The U.S. Holocaust Memorial Museum, which opened in 1993 in Washington has the words of Elie Wiesel carved in stone at its entrance: “For the dead and the living, we must bear witness.”
Catholic high school teacher views an exhibit at the U.S. Holocaust Memorial Museum during a 1998 training program for Catholic teachers. (CNS photo by Bob Roller)
Wiesel, the Holocaust survivor, Nobel Peace Prize recipient and prolific author who died July 2 at the age of 87, was passionate about helping people not only remember atrocities but to take responsibility for them by making sure evil does not get the upper hand again.
He did this not only with his writings — most famously through “Night” — the autobiographical account of his time in concentration camps as a teenager — but also through helping found the Holocaust museum , which he envisioned as a “living memorial” to serve as a warning about the fragility of democracy and the dangers of unchecked hatred.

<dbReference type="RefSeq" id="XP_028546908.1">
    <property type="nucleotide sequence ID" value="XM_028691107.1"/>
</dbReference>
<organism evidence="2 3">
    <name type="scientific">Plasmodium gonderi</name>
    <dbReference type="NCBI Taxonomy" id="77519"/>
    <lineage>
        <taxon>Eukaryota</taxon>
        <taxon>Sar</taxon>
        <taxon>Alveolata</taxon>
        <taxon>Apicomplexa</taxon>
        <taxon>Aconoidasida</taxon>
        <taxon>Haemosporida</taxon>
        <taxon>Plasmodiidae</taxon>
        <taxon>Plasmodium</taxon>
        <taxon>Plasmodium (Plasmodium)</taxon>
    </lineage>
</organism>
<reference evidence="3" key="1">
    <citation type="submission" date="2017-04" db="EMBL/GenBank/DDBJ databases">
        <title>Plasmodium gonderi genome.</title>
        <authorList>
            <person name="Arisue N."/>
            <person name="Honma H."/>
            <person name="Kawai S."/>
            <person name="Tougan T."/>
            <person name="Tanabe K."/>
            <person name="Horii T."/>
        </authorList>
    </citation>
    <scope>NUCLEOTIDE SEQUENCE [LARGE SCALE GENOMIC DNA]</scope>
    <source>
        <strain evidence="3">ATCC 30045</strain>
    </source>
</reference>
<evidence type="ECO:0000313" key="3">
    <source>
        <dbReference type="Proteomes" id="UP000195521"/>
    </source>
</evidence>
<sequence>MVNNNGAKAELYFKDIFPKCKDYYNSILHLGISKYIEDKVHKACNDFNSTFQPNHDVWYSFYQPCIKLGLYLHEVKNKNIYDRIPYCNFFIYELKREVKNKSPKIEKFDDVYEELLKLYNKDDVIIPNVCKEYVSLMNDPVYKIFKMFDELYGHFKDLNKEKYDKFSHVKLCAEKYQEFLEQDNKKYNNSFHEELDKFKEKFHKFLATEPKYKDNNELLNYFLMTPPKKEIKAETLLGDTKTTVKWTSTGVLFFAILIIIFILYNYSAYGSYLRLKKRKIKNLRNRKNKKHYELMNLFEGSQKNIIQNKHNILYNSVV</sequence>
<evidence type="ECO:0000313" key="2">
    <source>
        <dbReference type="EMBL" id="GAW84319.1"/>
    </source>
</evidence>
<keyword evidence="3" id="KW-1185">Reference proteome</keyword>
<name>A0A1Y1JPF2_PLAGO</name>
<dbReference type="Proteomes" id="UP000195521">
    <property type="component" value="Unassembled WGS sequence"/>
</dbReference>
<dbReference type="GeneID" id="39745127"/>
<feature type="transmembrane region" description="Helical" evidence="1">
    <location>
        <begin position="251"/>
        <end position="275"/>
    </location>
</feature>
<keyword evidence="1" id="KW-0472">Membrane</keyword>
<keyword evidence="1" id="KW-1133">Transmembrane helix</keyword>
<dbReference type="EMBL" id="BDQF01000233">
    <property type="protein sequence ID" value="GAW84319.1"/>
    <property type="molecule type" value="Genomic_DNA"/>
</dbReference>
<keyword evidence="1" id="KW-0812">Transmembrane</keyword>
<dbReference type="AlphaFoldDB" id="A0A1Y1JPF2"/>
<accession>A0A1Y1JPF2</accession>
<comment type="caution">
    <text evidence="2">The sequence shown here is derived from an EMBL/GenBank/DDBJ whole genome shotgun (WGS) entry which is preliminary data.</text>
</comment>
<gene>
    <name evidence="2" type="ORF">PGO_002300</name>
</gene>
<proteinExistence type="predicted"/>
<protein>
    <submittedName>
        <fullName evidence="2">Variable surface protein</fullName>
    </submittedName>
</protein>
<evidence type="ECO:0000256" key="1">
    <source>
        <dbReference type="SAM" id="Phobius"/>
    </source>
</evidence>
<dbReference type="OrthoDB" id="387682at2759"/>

When the museum opened 23 years ago, Catholic News Service reported:
The U.S. Holocaust Memorial Museum not only recounts the deaths of millions of victims of World War II, but it presents a lesson for all people, according to Jewish and Catholic leaders.
“It tells a crucial story, summing up the underside of the 20th century,” said Eugene J. Fisher, associate director of the Secretariat for Ecumenical and Interreligious Affairs of the National Conference of Catholic Bishops.
He called the new museum’s role “extremely important” in “helping all Christians remember what can happen if we’re not extremely vigilant.”
The museum, near all the other museums along the National Mall, deserves to be visited, and perhaps Wiesel’s death is a poignant reminder of that.
I had the chance to tour it before it officially opened and wrote this for CNS:
Once inside the museum, the visitor has stepped into another world. And for the few hours it takes to see the entire exhibit, that world closes in. There are no hallways where one can escape; no opportunity to go back and forth among displays. The museum is designed to make one feel pushed along, almost forced, as were the concentration camp prisoners.
Amid the discomfort, there is also a connection with the persecuted. Visitors are immediately given a computerized identity card of a Holocaust victim who matches their own age and sex. The card includes a short biography which is updated at stations (Read More)